Teenagers need to be able to explore lots of educational and career possibilities – and to do so without having the military automatically know about their personal explorations. When you’re in high school (not to mention older), you may not know what you want to be. Personally, I remember that when I was 16, I dreamt of being a physician. A fan of Grey’s Anatomy, I thought that a rebellious doctor who happens to find a Prince Charming in an all-white lab coat epitomized the perfect job.
Now 25 and on the road to realizing my current dream of becoming a lawyer, I am working as a Policy Advocacy intern at the ACLU of Washington. One of my first assignments has been looking at the Armed Services Vocational Aptitude Battery (ASVAB) test.
The test is often taken by students who would like to be a part of the military following graduation. However, many students take the test simply to explore different career opportunities. I was surprised to discover that, unbeknownst to thousands of students across Washington, their test results are being released to military recruiters. These results include a student’s name, social security number, date of birth, sex, ethic group identification, education grade, plans after graduation, individual item responses to ASVAB subtests, and ASVAB scores.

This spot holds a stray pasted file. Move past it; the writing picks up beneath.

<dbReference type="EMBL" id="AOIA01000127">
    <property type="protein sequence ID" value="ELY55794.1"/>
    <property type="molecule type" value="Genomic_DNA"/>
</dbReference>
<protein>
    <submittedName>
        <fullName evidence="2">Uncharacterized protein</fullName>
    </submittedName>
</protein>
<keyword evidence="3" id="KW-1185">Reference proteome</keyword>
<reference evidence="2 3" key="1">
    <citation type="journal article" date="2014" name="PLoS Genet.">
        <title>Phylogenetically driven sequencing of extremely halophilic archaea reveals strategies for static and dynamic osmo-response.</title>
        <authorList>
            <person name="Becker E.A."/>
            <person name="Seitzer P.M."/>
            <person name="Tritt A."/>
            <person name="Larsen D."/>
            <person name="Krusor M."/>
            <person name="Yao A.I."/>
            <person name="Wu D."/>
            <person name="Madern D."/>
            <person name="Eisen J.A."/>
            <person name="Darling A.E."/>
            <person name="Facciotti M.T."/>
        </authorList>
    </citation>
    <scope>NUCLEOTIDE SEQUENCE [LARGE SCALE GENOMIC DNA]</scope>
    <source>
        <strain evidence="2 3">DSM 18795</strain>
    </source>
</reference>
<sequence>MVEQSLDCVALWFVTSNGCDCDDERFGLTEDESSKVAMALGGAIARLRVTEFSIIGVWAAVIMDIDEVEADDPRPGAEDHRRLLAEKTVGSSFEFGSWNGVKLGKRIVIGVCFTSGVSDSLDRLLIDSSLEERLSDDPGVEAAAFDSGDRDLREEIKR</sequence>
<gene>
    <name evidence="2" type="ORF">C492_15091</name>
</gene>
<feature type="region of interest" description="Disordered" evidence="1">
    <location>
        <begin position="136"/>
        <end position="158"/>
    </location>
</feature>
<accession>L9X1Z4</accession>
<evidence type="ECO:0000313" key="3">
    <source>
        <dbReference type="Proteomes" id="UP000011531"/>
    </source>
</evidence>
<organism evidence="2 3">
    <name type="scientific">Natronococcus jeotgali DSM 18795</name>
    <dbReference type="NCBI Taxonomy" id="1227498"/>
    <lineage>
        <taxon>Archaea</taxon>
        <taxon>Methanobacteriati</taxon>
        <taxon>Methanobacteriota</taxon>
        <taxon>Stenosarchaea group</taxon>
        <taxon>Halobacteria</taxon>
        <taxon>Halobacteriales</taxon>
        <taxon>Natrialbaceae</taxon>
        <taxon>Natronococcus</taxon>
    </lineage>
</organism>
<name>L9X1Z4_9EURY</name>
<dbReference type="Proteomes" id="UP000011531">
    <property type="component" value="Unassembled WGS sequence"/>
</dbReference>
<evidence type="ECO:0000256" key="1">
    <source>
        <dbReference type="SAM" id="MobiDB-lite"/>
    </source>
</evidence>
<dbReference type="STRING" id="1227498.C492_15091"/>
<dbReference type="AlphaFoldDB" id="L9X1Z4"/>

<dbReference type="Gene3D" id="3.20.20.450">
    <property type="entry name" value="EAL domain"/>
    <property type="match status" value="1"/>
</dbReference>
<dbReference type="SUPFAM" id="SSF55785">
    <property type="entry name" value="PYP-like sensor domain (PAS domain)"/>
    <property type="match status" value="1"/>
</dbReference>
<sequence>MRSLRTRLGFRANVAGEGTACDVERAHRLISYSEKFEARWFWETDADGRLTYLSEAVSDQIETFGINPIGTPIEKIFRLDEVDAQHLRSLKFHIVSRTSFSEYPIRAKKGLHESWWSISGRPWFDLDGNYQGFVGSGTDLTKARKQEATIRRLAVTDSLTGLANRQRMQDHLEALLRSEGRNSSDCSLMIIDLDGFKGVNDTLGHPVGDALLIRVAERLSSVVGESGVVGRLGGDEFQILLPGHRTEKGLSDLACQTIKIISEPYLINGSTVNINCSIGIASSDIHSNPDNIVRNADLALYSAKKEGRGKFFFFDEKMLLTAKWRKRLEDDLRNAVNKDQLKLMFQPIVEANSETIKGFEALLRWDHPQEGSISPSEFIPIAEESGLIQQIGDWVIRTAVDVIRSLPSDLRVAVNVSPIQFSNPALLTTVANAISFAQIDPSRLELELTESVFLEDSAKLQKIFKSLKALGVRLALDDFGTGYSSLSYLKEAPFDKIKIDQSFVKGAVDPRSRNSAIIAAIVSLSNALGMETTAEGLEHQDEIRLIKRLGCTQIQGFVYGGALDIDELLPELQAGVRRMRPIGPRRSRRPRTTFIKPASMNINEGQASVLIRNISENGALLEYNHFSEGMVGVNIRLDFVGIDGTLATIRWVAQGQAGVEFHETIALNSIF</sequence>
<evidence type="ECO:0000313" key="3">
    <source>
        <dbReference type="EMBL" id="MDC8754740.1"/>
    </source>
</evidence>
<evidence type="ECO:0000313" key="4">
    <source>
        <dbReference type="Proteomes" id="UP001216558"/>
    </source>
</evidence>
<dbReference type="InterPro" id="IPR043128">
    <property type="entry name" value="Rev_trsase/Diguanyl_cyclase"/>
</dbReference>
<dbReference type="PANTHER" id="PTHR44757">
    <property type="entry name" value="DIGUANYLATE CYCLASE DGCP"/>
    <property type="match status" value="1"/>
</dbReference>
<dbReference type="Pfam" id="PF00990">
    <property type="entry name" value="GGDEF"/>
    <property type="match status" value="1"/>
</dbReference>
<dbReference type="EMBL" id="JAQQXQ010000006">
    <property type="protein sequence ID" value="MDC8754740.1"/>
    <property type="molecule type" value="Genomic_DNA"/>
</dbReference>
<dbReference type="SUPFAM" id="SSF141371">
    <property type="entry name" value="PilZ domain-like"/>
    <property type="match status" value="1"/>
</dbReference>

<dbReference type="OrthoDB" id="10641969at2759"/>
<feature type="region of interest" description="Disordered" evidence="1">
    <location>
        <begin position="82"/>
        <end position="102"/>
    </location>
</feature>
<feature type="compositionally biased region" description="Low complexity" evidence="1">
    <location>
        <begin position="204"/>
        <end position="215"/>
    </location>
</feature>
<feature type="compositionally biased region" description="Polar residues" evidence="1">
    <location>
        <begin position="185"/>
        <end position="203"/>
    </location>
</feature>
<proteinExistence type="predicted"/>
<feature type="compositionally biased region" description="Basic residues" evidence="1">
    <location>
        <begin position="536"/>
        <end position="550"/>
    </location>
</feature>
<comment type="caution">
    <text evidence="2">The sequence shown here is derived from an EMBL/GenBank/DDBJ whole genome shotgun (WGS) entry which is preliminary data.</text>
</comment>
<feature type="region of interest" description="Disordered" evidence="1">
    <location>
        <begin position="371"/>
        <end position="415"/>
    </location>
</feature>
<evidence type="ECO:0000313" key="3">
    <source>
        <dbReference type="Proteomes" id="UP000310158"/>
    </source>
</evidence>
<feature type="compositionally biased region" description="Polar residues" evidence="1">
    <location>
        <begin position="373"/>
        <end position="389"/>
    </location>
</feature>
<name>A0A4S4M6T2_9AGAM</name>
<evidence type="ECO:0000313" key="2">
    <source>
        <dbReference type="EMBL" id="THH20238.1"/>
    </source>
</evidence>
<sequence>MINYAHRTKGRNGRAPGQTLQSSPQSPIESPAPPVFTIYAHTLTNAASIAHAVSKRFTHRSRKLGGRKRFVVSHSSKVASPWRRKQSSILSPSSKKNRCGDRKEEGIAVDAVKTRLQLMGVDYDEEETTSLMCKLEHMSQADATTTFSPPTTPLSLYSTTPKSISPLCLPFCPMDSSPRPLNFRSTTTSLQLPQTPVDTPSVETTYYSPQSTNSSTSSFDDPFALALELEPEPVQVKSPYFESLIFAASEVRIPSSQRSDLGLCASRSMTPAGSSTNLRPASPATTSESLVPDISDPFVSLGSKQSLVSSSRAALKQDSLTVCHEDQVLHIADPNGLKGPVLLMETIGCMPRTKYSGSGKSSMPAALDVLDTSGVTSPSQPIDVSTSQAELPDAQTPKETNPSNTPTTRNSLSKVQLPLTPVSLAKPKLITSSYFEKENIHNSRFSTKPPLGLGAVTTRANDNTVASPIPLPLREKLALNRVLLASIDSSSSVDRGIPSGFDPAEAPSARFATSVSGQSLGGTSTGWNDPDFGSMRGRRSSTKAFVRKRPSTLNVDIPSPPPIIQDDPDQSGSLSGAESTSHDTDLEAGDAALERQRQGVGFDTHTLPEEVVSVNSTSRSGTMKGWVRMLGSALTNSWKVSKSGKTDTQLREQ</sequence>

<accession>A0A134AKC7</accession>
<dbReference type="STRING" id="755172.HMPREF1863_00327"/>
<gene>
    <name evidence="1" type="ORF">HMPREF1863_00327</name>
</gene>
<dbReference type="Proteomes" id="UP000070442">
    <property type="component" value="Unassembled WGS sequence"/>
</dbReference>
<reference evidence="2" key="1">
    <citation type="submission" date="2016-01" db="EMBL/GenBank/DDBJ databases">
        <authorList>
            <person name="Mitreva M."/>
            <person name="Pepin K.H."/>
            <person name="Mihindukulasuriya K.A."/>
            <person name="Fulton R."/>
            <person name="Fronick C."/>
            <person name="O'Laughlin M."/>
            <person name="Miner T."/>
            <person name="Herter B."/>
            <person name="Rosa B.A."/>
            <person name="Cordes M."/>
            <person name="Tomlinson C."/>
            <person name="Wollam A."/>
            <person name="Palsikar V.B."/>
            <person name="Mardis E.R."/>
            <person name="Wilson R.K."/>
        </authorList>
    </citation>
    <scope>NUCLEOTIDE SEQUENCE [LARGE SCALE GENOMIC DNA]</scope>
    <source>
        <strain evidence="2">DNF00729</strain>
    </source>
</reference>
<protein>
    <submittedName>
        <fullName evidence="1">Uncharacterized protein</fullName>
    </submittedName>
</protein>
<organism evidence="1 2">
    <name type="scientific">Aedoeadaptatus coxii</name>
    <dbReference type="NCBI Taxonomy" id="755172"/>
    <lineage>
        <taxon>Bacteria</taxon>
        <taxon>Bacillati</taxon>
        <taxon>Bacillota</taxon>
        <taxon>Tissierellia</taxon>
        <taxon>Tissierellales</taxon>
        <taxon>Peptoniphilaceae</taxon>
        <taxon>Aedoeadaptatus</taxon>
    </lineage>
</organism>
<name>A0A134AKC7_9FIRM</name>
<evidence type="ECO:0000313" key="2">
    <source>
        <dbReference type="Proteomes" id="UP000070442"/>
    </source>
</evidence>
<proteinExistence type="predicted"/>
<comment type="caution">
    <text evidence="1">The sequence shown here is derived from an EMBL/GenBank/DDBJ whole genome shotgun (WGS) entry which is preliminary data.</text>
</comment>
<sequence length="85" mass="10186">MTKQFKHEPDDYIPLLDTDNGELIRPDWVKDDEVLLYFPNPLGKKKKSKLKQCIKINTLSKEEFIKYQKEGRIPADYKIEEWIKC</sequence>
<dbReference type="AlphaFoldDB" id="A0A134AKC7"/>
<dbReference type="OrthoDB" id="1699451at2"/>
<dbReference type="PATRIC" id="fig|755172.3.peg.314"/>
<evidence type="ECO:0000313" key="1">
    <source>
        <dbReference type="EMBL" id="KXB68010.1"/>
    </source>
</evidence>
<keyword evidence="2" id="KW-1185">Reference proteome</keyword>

How can such extremely personal information for a teen be released without parental consent—what about student privacy rights?
The problem is that students must sign the waiver of privacy on the ASVAB test or they do not receive their test results. The solution is requiring schools to select “Option 8” on the ASVAB form, which states that “access to student test information is not provided to recruiting services.”
Seems simple enough, right? Well, many schools are unaware that any options exist. Although some schools receive a form with the different options, many schools do not, or do not select any option. This results in the automatic selection of “Option 1,” which releases test information to recruiters after seven days.
Students should be able to explore different career paths during high school, including the military. But sacrificing students’ right to privacy along the way should never be an option.
You can do something to combat this violation to students’ privacy rights. Schools need to hear from the community, students, and their families about the importance of respecting students’ right to privacy. Help the students and act now by signing our petition requiring schools to select “Option 8.”